Members of Congress, candidates and political observers are grappling with the fallout of a judge's Thursday ruling that two of the state's congressional districts were illegally drawn for partisan reasons.
Lawyers on Friday were preparing to ask Leon County Circuit Court Judge Terry Lewis to move quickly to prescribe a remedy for the flawed map. Meanwhile, Democratic Congresswoman Corrine Brown blasted Lewis's decision, while a former congressman blamed the ruling after pulling the plug on a comeback attempt.
While Lewis declared that the GOP-dominated Legislature's maps were unconstitutional under the state's anti-gerrymandering standards approved by voters in 2010, he did not specifically lay out a fix for the congressional districts. He could redraw the lines himself or order lawmakers to do it.
Most observers assume that the November elections would not be affected by Lewis's decision. But there are even lingering questions about that.
"He's held the maps unconstitutional, and you're not supposed to have elections under an unconstitutional map," David King, an attorney for voting-rights groups opposed the maps, said shortly after the ruling was handed down Thursday evening.
In a separate conversation Friday, King said his side would ask Lewis as soon as next week to issue a ruling on what needs to be done to correct the map.
At the center of the ruling were districts represented by Brown and Republican Congressman Dan Webster. Brown's 5th congressional district, which winds from Jacksonville to Orlando, is sometimes criticized as one of the most gerrymandered seats in the nation.
Lewis found that the sprawling nature of the district wasn't needed to protect the opportunity for black voters in Northeast Florida to elect a candidate of their choice. Lewis found that, because some of the decisions made in drawing the district weren't necessary, lawmakers violated the Fair Districts amendments which bar maps that help political parties or candidates.
Critics have argued that Brown's aids Republicans in neighboring seats by carving out enclaves of Democratic-leaning voters.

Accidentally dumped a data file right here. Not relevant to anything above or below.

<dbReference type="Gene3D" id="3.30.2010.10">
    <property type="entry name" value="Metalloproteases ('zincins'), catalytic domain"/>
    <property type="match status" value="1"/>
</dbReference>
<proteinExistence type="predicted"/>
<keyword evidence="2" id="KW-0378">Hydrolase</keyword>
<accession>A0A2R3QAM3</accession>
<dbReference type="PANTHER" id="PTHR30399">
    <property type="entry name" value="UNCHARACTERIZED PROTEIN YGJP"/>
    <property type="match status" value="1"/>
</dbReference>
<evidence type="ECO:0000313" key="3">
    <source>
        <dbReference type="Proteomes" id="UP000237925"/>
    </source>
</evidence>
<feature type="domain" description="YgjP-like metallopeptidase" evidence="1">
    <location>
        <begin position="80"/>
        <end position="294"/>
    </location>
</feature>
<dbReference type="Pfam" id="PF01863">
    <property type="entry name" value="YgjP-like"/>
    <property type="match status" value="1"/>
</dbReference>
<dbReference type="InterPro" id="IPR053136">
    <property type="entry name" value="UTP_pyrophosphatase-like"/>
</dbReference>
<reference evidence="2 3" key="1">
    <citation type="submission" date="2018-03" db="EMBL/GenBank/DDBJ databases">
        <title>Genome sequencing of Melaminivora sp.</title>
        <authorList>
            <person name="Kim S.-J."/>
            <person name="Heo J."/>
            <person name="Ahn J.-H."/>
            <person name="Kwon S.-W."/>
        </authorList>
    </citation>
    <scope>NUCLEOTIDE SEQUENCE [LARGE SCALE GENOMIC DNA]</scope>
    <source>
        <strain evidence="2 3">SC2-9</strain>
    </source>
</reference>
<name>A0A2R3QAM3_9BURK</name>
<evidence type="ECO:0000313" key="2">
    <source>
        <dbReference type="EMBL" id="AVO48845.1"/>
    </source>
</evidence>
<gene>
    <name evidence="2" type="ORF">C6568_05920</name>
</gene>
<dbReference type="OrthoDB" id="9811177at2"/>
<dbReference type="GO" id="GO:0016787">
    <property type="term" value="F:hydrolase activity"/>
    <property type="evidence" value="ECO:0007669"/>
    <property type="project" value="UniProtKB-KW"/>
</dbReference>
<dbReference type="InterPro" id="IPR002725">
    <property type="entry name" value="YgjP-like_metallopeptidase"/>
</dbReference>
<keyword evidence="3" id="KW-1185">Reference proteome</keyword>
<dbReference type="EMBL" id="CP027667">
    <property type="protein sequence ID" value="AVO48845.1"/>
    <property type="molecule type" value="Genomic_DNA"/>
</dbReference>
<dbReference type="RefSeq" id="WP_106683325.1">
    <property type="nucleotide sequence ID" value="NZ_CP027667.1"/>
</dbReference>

But in a statement Friday attacking the ruling --- her second comment in as many days --- Brown said the district was necessary.
"Overturning the current District 5 map ignores the essential redistricting principle of maintaining communities of interest or minority access districts," she said. "Certainly, minority communities do not live in compact, cookie-cutter like neighborhoods, and excessive adherence to district 'compactness,' while ignoring the maintenance of minority access districts, fragments minority communities across the state."
Lewis also ruled that an "appendage" of white voters added to Webster's district Congressional District 10, which lawmakers said was part of their efforts to create a Central Florida district where Hispanics could influence the outcome of elections, was meant to help the Republican congressman and was unconstitutional.
The ruling suggests that a redrawn map would only have to make the changes necessary to fix those two districts.
But because all congressional districts have to have roughly the same population, any changes to the Brown and Webster districts could shift the borders of others. A half-dozen districts touch Brown's, and Webster's borders on some of those districts as well as three others.
For example, the District 7 seat of Republican Congressman John Mica could also be affected by tweaks to Brown's district. Lewis specifically found fault with the decision to move some black voters from Mica's district into Brown's territory.
Steve Schale, a Democratic political consultant, said both Webster and Mica could face stiffer Democratic challenges if their districts are changed.
"It's not like a four- or five-seat change in the process," he said. "But you take two seats that were out of play and you put them in play, that's going to have an impact."
Aubrey Jewett, a political science professor at the University of Central Florida, said that Webster's district in particular was already close. Even relatively small swings could upend the political balance.
While the state hasn't announced a decision --- and, indeed, Lewis retained jurisdiction over the case in his order --- the Legislature is widely expected to appeal. But Jewett said that might not change much, given the generally liberal nature of the majority on the state Supreme Court and the fact that the justices had already ordered lawmakers to redraw the Senate maps.
"It's pretty likely that the Florida Supreme Court is going to agree with (Lewis') decision," Jewett said.
But Jewett raised the prospect that Republicans could go to federal court and argue that redrawing Brown's district would violate the federal Voting Rights Act.